ABC’s of Privacy This Week – March 4, 2020
· UK explains the approach to data adequacy in post-Brexit negotiations
The UK government published its official position on several post-Brexit negotiations with the EU, including its approach to data adequacy. The government ingeminated its intention to have an independent data protection policy after the one-year transition period. In the transition period, there will be free-flowing data between the UK and the EU; UK will ensure that a transparent infrastructure is in place for a smooth collaboration with EU data protection authorities.
· OAIC releases Consumer Data Right guidelines
To protect data privacy under the Consumer Data Right System, the Office of the Australian Information Commissioner recently published guidelines. In July, the first implementation of the guideline will take place in the banking sector. The guidelines are meant to educate the participating organizations of their privacy obligations.
· CEO: Microsoft will comply with data privacy laws
CEO of Microsoft, Satya Nadella, speaking at the Future Decoded Tech Summit in Bangalore, India, told entrepreneurs and developers that Microsoft is keen on complying with the data residency laws and regulations of different countries.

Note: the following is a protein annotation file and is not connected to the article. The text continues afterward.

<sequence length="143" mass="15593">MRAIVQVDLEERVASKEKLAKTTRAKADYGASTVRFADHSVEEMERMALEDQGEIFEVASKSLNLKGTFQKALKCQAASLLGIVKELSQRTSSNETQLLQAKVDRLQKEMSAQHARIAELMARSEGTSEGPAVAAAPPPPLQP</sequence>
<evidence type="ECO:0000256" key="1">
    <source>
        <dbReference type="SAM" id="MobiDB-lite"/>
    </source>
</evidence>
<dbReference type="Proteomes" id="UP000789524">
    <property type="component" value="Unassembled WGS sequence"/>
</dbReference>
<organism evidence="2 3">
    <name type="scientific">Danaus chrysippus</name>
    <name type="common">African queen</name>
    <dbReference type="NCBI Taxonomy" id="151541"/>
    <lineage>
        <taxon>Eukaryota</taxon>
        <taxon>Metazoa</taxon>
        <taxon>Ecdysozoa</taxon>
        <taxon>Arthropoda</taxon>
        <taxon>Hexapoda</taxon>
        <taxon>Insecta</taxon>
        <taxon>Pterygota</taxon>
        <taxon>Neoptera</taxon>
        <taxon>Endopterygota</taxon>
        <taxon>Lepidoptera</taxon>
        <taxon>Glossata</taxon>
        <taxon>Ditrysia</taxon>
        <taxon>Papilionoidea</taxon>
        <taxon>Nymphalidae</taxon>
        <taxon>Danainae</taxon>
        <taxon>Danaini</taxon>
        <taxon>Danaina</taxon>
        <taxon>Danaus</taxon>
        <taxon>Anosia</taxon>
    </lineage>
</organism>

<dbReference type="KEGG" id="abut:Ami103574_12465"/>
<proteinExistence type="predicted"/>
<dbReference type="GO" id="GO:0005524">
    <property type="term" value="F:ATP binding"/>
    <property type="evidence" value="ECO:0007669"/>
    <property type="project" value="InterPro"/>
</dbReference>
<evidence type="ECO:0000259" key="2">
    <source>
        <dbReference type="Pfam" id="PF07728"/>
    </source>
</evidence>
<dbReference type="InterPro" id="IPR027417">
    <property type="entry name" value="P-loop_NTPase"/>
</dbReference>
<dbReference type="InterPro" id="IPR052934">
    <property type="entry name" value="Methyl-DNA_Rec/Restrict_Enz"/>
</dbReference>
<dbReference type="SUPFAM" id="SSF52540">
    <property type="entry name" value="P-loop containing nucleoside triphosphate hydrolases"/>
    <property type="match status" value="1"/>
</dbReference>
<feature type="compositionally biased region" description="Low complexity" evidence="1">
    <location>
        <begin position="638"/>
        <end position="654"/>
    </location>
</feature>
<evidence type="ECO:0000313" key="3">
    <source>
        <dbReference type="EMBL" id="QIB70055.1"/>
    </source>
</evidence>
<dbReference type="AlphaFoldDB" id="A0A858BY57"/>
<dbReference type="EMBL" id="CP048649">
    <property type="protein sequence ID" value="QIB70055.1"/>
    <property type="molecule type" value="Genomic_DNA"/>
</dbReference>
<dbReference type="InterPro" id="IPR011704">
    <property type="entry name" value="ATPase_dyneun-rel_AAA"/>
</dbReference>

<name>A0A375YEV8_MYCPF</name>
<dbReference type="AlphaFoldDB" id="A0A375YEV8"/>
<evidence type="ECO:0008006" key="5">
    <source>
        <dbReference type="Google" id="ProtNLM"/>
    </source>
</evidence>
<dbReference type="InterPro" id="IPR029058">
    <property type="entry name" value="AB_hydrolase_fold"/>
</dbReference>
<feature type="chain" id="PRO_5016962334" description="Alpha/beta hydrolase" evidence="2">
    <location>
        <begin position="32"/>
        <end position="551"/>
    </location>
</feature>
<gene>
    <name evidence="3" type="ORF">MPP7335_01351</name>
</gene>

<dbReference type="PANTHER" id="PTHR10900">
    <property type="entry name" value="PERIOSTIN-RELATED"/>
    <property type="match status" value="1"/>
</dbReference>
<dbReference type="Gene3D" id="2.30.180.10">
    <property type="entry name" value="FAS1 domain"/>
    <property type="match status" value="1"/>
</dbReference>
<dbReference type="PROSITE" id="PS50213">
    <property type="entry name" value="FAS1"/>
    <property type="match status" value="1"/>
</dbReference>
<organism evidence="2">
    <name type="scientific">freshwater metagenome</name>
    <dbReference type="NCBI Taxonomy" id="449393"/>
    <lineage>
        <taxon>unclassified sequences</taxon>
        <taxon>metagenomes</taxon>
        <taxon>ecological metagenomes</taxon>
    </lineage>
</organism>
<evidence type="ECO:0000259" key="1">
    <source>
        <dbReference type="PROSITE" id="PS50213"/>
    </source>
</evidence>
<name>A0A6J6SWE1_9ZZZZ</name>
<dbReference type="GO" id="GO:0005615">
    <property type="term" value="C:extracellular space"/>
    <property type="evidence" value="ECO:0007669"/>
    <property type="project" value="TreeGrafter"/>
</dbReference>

· Sporting goods retailer leaks 123 Million records
According to Infosecurity Magazine, an unsecured database exposed more than 123 million data records of Decathlon, a French sporting goods retailer. The breached database potentially had information on its Spanish and UK businesses, including employee social security numbers, addresses, and birthdates. VpnMentor discovered the data breach on 12th February, and Decathlon closed the database of the public on 17th February.
· Coronavirus ramps up Chinese data collection
According to the South China Morning Post, China has intensified personal data collection endeavors to contain chances of further outbreaks. The data collected, including real-name registrations for medications as well as transportation, has helped identify disease-prone areas.
· Prescription drug apps share personal information of millions
Health care app GoodRx shares personal information of its more than 10 million users with third-party websites, according to Gizmodo. However, since the company’s work and data practices are not covered under the Health Insurance Portability and Accountability Act, they cannot be held accountable for data breach or theft.